You clever old goat
THE travelling showbands used to have a saying way back: "They say that Naas is a terrible place, And Newbridge is just as bad; Ballinasloe is no place to go -- but f**k me, Kinnegad."
It was taught to me many years ago by a musician, and it came to mind last week at the world premiere of The Great Goat Bubble -- a co-production between Fishamble and the Galway Arts Festival at Druid Lane Theatre, set on the railway platform at Ballinasloe.
It's a bleak spot (a spare, almost whimsical set by Sabine Dargent) on the day in 1986 when Charles Haughey stands in pomp and ceremony in Dublin's Docklands to inaugurate the IFSC, more impressively known as the Irish Financial Services Centre.
In Ballinasloe, Somali economist Dr Ibrahim Bihi is battling the exigencies of the Irish rail service in order to get to the ceremony on time when he bumps into potential fellow passenger Jude, an innocent abroad from the orphanage where he grew up, and about to set out to make his fortune in the wide world.
And Dr Bihi sets out to "educate" the boy in the ways of finance. Jude likes stories, so he tells him the story of how he, the doctor, became a billionaire back in Somaliland by way of a single goat, creating a culture of futures and electronic trading of goats that swept the world markets, producing hundreds of billionaires in a free market dedicated to the theories of Adam Smith (born 1723), the recognised father of capitalism.
The explanation is blindingly simple, exquisitely obvious, and overwhelmingly rewarding (the good doctor explains it a lot better than my economics lecturers at university), in all its tempting lures. The bubble created ends up "earning" 14 trillion dollars profit for the United Nations before it bursts in the "invisible" hand of Adam Smith.
This benefactor of mankind is, after all, far greater than those who believed in a controlled economy and regulation, such as Stalin and Mao, his theories allowed to triumph in Somaliland where there was no government to speak of, and therefore trade was not overburdened with regulation. Just as will be the case in Ireland under Charles J Haughey, Dr Bihi enthuses to his young acquaintance.
"Money is desire, power, everything," he points out. Except of course, that he hasn't got any anymore.
If all this sounds evilly funny, intelligent and accomplished, it's because it is. Julian Gough's play is a wild allegorical fable. Its satiric quality, though, is as chillingly, pedantically real as any Fianna Fail politician should blush to contemplate. And we could do with some of his impishness among certain governmental ladies and gentlemen of today in driving home the "firm purpose of amendment" that we all need.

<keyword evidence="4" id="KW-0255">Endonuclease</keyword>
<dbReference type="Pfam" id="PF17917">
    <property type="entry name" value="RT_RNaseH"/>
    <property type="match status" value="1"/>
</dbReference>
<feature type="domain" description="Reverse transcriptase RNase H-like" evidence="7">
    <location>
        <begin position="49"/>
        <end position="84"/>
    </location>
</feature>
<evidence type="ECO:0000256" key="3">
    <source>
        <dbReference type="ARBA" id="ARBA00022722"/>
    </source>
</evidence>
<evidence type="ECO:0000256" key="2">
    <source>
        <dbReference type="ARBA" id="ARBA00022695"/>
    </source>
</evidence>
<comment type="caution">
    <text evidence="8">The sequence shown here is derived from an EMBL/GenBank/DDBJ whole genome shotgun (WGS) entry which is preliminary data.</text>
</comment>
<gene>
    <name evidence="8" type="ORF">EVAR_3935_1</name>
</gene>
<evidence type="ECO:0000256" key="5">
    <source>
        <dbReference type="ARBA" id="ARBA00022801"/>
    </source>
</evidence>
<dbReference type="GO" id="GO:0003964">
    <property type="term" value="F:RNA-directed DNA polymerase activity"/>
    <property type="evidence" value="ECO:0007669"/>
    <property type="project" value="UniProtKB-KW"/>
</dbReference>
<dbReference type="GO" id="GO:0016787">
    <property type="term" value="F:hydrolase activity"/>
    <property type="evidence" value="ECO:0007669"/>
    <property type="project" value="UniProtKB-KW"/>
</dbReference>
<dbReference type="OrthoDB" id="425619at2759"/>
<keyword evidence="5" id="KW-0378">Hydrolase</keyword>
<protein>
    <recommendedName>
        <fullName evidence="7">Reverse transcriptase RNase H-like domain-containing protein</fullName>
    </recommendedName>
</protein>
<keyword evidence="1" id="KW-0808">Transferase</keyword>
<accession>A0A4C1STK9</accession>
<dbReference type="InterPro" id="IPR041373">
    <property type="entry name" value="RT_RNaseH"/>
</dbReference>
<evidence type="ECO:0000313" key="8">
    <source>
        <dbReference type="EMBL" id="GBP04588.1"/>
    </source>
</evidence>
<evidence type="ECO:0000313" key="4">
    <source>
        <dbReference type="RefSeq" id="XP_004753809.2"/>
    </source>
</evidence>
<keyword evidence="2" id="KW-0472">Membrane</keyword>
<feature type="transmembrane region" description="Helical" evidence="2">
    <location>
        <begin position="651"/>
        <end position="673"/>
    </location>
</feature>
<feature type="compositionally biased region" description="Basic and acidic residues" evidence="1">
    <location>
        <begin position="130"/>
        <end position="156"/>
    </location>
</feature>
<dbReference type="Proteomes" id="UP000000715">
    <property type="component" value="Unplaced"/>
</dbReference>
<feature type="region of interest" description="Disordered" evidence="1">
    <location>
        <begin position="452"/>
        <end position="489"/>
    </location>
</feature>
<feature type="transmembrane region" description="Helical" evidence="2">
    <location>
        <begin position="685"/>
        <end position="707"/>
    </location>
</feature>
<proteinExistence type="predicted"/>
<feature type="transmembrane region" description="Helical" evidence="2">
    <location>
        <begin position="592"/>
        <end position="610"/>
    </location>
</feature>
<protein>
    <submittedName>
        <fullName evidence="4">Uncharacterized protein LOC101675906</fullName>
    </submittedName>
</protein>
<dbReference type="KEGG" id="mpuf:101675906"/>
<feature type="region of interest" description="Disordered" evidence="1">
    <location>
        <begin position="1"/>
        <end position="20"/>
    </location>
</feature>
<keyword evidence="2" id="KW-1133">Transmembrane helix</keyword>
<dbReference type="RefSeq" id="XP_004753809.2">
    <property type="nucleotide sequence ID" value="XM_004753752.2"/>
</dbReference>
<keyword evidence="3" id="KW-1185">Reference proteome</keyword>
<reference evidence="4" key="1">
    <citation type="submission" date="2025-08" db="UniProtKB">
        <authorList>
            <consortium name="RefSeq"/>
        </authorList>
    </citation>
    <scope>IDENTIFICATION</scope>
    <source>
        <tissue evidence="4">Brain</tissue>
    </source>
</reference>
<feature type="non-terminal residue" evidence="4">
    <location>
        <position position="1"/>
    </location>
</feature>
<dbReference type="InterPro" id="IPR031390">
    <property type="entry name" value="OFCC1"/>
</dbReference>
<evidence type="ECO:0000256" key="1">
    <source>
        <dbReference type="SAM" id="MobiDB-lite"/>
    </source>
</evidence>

The performances from Wil Johnson, as Bihi, and Ciaran O'Brien, as the wide-eyed Jude are as devastatingly pointed and accurate as the text -- which is saying something. Mikel Murfi directs with restrained aplomb. As they would have said in the best Celtic Tiger journals: go see.
Ten minutes into Bruce Graham's The Outgoing Tide, the author has already stated his case to the moral jury, which will decide between the two main protagonists. It makes for a less than tension-filled couple of hours.
It's a production from the Chicago company Northlight Theatre, has won numerous awards in the city of its birth, and has come to the Town Hall Theatre at Galway Arts Festival, one must presume, mainly because it stars John Mahoney, who has a long association with the festival and is now its honorary patron. Because, to be honest, while it is an extremely competent and accomplished piece of stagecraft and production, the quintessential "well-made play", it's no more than that.
Its plotline explores one of the major contemporary sociological problems, the curse of Alzheimer's Disease; the disease may not be as apocalyptic as AIDS was in the Eighties, but it is nearly as dreaded, and is certainly already of immediate relevance to a far greater percentage of the population of the developed world than was AIDS.
Mahoney plays Gunner, a physically active retired man who has moved from Philadelphia to live permanently in his one-time holiday home at Chesapeake Bay. His wife Peg, a not-very practising Catholic still has triggers of Catholic guilt (the shame of "having" to get married still haunts her) and is bolshie enough to resent what his speedy descent into Alzheimer's is doing to them, and will continue to do.
She has the conventional solution, and enlists their son Jack to help her talk Gunner into residential care. The retirement home has proper couples' accommodation, and a swimming pool. Yup.
It also, of course, has a high-dependency unit, where vacant old men and women "in diapers" live out their vegetative lives, and Gunner is having none of it.
His idea is the obvious, possibly the only alternative, and the play concerns the family argument between letting nature take its vengeful course, and pre-empting undignified disintegration.
The script is well-observed, with flashes of tenderness of memory interspersed with the mundane irritations of a 50-year marriage; but it does not have the moral indignation to get under the skin of anyone's views. Either you believe it's wicked and cowardly to kill yourself no matter what horror faces you, or you believe that suicide can be a moral choice and is the ultimate civil liberty. The play will not sway you either way.
The performances are a smooth sum of talented professionalism from Mahoney, Rondi Reed as Peg, and Thomas J Cox as Jack. They're directed by Northlight's artistic director BJ Jones in a set by Brian Sidney Bembridge, lit by JR Lederle.
Sunday Indo Living